ELIZABETH M. HYDE- J.D., 2019, Indiana University Robert H. McKinney School of Law; B.A. 2011, Hanover College – Hanover, […]
Although cryptocurrencies such as Bitcoin are often likened to the Old Wild West, that does not mean there are not any laws governing them. While many issues surrounding the decade-old digital asset remain unclear or unregulated, there are some practices that can get the average retail investor in trouble. For example, federal policies adopted in 2017 impact taxes on cryptocurrency and participation in initial coin offerings. More regulations are likely — and that could be a good or bad thing, depending on whom you ask. This plain-language primer provides an overview of the most common legal issues that investors need to be aware of and what the future may hold.
by Allan Griffey, 2L Note Candidate What has the reputation of being fair, competent, and independent? The federal […]
by Kelly R. Eskew, J.D.
Clinical Associate Professor
Department of Business Law & Ethics
Kelley School of Business, Indiana University
1309 East Tenth Street
Bloomington, IN 47405
This year, the Indiana General Assembly offered up Senate Bill 101 (the Religious Freedom Restoration Act or “RFRA”),  a law ostensibly intended to protect Hoosiers from having to violate their religious principles, but widely viewed as a discriminatory response to the Seventh Circuit’s ruling in 2014 that struck down the state’s prohibition on same-sex marriage.  RFRA raced through the Republican supermajority legislature and was quickly made law by Governor Mike Pence, one of the nation’s most conservative governors.  But soon after, Pence signed an amendment that not only affirmed the rights of gays and lesbians, but also those who face discrimination on the basis of gender identity.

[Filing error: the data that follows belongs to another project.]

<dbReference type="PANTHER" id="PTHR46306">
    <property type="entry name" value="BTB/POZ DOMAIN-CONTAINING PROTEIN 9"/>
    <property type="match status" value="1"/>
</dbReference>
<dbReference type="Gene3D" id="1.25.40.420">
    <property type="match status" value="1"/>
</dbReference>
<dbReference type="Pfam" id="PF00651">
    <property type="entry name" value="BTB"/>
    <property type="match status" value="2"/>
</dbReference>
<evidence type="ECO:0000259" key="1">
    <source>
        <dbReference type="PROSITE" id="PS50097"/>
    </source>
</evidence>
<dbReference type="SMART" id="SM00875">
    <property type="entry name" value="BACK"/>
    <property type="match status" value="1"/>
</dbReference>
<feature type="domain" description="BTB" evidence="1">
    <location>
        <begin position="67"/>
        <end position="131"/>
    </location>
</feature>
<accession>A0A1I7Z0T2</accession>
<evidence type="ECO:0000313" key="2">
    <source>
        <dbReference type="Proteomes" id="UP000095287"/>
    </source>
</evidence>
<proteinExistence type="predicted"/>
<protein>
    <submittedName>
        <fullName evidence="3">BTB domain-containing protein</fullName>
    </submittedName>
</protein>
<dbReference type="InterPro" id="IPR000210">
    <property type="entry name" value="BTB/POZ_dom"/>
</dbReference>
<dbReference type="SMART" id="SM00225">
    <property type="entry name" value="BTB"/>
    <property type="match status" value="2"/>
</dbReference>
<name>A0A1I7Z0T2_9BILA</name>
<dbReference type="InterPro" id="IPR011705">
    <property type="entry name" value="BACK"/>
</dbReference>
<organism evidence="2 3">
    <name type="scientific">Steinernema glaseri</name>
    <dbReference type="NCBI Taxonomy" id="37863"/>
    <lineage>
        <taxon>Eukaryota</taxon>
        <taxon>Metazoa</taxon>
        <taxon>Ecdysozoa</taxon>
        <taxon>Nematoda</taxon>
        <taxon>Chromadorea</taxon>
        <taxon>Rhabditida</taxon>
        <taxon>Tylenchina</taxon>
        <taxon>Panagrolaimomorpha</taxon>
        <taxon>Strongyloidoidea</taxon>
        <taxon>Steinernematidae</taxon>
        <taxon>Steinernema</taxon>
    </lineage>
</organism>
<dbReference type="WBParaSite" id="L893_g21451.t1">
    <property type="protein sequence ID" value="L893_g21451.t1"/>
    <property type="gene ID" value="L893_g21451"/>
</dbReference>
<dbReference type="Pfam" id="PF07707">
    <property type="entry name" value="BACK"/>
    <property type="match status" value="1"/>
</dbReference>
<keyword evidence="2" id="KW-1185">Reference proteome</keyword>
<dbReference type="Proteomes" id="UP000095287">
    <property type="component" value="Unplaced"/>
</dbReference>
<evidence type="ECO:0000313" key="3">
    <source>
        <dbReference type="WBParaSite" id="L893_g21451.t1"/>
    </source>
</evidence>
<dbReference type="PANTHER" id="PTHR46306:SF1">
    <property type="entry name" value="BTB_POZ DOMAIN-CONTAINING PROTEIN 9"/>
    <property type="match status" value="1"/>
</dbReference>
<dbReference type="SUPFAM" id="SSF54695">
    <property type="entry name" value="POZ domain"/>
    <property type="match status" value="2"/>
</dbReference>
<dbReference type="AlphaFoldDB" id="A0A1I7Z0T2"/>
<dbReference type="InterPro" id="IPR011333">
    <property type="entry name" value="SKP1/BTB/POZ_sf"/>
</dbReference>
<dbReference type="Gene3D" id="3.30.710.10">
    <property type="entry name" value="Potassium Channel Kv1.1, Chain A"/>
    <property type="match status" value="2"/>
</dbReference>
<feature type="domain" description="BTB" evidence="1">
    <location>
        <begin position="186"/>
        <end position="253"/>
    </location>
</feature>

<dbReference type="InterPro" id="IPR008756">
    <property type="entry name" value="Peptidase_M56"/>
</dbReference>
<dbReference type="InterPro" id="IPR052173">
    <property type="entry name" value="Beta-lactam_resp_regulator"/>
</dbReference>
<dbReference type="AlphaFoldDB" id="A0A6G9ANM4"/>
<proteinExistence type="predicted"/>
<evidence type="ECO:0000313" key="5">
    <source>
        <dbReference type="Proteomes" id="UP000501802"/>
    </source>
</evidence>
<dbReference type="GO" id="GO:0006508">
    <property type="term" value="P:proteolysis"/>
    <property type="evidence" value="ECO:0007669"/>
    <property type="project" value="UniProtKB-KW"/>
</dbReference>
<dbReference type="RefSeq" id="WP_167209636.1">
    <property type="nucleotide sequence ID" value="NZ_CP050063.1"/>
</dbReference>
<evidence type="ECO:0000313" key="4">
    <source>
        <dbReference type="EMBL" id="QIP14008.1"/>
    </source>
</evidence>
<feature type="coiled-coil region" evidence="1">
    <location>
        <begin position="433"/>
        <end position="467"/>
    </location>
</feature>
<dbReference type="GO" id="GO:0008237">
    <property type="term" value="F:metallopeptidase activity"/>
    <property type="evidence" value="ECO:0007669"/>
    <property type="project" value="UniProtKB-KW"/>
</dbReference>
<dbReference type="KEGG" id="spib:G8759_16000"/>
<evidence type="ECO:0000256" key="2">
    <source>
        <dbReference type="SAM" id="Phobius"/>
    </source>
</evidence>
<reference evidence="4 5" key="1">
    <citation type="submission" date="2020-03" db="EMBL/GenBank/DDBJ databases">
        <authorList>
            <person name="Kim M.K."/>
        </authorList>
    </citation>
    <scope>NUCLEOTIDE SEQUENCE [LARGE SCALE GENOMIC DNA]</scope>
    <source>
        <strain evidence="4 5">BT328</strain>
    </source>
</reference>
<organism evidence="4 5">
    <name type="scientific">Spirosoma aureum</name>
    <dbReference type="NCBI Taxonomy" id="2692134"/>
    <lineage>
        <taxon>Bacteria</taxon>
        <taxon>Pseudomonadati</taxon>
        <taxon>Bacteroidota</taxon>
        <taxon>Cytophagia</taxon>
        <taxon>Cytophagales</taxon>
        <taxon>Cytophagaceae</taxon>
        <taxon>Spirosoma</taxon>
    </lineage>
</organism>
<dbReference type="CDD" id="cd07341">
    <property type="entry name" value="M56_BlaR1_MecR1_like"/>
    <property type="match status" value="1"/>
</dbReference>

Business and grassroots advocacy leaders collaborated to try to defeat RFRA.  None expected to succeed,  but what they achieved surprised everyone – and this collaboration is not an outlier. Businesses worked with social justice advocates on marriage equality, which is now the law throughout the country.  In fact, businesses often engage in such initiatives.  Businesses have corporate social responsibility (“CSR”) programs of varying complexity that not only make charitable donations through their foundations, but also pioneer environmental projects and work to strength communities and schools.  CSR is also part of the syllabus in business ethics classes, which many business schools now require students to take.  In other words, social responsibility has moved from fad to policy. Businesses are also creating their own social movements that mirror the principles shared by grassroots advocates in areas such as poverty eradication, health-care access, and sustainability.